When the first DC FanDome was announced it was to be a sprawling virtual event over 24 hours with more content than one person could consume in that time. Ultimately it was pared down and split up over multiple days. Nonetheless, it was a huge success in terms of both viewership and virtual event production. With DC FanDome 2021 behind us now, was it also a success? Well, in terms of viewership it was. Last year’s 8-hour program was viewed by around 22 million people. This year, according to DC, the viewership tripled for the truncated 2021 version to 66 million. The show ran in over 220 countries with 12 languages, and it created as much online buzz as the first one did. By almost any metric the 2021 DC FanDome presentation was a virtual success.
Yet, with the world slowly getting back to in-person events, what is the future of something like DC FanDome? Was this the beginning of the end for these egalitarian marketing events for massive studios? Mostly, these companies turn to comic conventions, specifically the San Diego Comic Con. Yet, the Comic-Con-At-Home presentation left a lot to be desired. Disney already had their own event, D23. And the past two years have proven that WarnerMedia can support such an event as well, even if it is only focused on one small part of the overall media empire.
So, let’s take a moment to look at what DC FanDome did right and where it could improve. Also, let’s imagine what these events may look like in a less locked-down future.
Why I Think DC FanDome 2021 Was a Near Total Success
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Personally, I enjoyed the presentation this year, though I felt like it was too rushed. As I said, last year they had 8 hours to fill (plus equally as much content reserved for a second day). I especially thought the sections focused on Black Adam or Aquaman 2 were very rushed. They could have put together a short Zoom/Skype panel discussion and give the pre-taped packages time to breathe in the hearts of fans. There is an argument to be made that the fast pace “keeps the energy up,” but I think it ultimately made the shorter presentation feel longer than it was. Hell, even baked-in bathroom breaks showing fan art, cosplay, and replaying trailers and pre-taped packages would have helped.
The event was hosted by Tiffany Smith, an actor who’s popped up in Masters of the Universe, Critical Role, and other niche geek areas. Also, Candice Patton of The Flash gave “newsflashes,” a nod to her reporter character Iris West. There were also nice extended segments, such as the cast discussion about the final season of Supergirl. I also really enjoyed the extended segment discussing the future of Milestone Comics, including a new feature film. We got first looks at Ava DuVernay’s Naomi and the new Blue Beetle film. There’s so much more than the Flash movie and The Batman for DC fans to be excited about.
Image via screengrab
Also missing from this year’s presentation was a heavy fan component. The inclusion of fan nonsense, from cosplay photos to awkward videos, helps make the event feel less like a corporate presentation. From purely a fan perspective, I saw a lot to be excited about. As someone who looks at this crummy business for what it is, DC FanDome feels like the future of fan events.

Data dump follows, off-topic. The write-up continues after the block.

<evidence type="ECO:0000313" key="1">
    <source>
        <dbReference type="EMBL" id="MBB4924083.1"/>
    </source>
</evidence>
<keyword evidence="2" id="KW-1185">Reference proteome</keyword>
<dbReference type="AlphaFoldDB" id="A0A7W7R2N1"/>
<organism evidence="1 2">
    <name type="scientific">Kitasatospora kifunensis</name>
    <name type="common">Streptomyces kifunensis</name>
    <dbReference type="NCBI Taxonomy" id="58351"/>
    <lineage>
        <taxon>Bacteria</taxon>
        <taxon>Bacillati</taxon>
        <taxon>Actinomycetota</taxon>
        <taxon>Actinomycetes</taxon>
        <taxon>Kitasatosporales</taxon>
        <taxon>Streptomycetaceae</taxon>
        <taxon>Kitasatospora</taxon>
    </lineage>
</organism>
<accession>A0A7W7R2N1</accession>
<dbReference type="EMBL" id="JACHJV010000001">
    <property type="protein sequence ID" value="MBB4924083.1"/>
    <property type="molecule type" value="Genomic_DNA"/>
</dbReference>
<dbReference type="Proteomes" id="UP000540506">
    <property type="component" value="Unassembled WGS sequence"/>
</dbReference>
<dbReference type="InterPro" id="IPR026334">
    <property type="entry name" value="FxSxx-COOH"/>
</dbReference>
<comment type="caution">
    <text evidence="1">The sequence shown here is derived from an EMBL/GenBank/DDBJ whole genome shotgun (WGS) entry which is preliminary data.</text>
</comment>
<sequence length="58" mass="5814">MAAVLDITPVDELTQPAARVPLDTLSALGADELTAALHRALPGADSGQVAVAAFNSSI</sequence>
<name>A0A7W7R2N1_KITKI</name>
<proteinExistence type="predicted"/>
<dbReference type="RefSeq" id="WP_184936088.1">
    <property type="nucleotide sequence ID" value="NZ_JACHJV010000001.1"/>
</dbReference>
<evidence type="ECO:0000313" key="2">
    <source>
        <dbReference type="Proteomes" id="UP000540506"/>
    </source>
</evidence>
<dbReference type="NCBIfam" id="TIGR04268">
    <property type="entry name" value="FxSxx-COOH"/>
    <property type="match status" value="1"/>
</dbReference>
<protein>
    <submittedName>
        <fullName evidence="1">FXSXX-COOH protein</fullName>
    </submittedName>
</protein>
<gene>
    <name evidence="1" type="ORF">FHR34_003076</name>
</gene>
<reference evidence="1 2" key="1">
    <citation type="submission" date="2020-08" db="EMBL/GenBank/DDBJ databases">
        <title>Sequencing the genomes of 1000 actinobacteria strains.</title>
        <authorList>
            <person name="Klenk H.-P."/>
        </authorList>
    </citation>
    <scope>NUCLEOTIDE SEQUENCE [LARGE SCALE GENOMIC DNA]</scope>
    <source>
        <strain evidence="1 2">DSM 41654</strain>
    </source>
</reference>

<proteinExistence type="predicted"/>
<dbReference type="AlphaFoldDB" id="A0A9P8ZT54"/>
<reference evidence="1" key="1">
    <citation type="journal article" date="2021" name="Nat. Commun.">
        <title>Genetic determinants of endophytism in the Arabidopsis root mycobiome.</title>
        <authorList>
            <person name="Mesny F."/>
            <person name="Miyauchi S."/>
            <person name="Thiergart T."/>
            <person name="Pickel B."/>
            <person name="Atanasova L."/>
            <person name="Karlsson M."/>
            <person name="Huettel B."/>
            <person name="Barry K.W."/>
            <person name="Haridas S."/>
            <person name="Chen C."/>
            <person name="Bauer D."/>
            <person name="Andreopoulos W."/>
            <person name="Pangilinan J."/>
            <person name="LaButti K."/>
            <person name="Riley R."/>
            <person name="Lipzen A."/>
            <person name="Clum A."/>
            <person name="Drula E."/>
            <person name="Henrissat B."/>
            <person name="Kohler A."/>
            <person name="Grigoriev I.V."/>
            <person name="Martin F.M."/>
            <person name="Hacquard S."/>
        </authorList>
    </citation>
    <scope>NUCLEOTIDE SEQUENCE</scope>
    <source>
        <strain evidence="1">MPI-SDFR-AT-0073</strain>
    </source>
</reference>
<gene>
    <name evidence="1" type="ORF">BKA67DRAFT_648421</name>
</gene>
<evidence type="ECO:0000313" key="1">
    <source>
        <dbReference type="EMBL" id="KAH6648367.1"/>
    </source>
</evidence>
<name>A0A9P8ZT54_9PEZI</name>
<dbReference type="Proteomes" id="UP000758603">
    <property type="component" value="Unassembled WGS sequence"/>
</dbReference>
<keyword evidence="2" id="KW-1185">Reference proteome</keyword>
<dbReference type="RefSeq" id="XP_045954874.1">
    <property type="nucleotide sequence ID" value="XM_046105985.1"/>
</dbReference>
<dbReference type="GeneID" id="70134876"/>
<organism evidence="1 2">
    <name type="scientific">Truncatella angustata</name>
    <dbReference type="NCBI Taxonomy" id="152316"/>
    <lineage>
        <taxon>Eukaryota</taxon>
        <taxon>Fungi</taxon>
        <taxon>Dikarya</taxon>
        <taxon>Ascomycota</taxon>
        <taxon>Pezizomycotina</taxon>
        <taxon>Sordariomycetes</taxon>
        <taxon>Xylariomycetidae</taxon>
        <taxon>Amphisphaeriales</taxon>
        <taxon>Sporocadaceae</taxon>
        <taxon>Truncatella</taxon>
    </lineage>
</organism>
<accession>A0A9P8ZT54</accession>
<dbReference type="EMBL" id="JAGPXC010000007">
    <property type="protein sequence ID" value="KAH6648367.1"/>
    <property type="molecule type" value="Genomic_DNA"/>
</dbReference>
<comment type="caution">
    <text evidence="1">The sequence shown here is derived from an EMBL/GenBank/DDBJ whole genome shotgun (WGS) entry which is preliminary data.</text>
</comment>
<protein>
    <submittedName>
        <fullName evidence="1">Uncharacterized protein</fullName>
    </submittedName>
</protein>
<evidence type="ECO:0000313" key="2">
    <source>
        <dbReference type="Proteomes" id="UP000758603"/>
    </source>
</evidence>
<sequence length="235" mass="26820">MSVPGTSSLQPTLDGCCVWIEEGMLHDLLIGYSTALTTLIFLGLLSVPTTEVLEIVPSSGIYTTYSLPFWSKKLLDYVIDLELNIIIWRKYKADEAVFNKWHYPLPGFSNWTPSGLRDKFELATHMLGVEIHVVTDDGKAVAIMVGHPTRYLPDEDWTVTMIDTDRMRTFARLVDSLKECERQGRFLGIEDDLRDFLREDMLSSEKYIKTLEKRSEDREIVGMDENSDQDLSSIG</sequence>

As Ann Sarnoff, Chair and CEO of WarnerMedia Studios and Networks said in a statement:
“With triple the fan traffic of last year, DC FanDome 2021 exceeded all of our expectations. We continue to innovate across the company in service of our fans, and I cannot overstate the creativity and hard work that went into this highly curated, global digital event. We gave fans what they wanted – the very best of all things DC – and their engagement and response have been fantastic. We’re as excited as they are to deliver on all the great content DC FanDome highlighted.”
When we wrote about the history of San Diego Comic-Con two years ago, we marveled at how this nerdy gathering became the biggest stage in entertainment promotion. Yet, even before COVID, its domination was threatened. The consolidation of the rights to the most beloved franchises in the hands of just a few studios, they can do their own thing. From Star Wars Celebration to DC FanDome, more focused and specific events seem like the best hype engines. Now that there can be an on-site and virtual presentation? These events can breakthrough from niche audiences to global pop culture events. And unlike SDCC or NYCC, they don’t expect these events to make a profit. (Though, they easily could.)
Frankly, the continued success in 2021 for DC FanDome suggests to me that building towards a big in-person event is the likely trajectory. Especially if WarnerMedia finally ends up with a parent company interested in growth and creativity.
You can see DC FanDome 2021 segments on WarnerMedia’s various YouTube channels.
What did you think of DC FanDome 2021, success or failure? Share your reactions, key moments, and thoughts about the future of the event in the comments below.
Joshua M. Patton is a father, veteran, and writer living in Pittsburgh, PA. The first books he read on his own were comics, and he’s loved the medium ever since. He is the greatest star-pilot in the galaxy, a cunning warrior, and a good friend. His book “What I Learned: Stories, Essays, and More” is available in print from Amazon and from all electronic booksellers.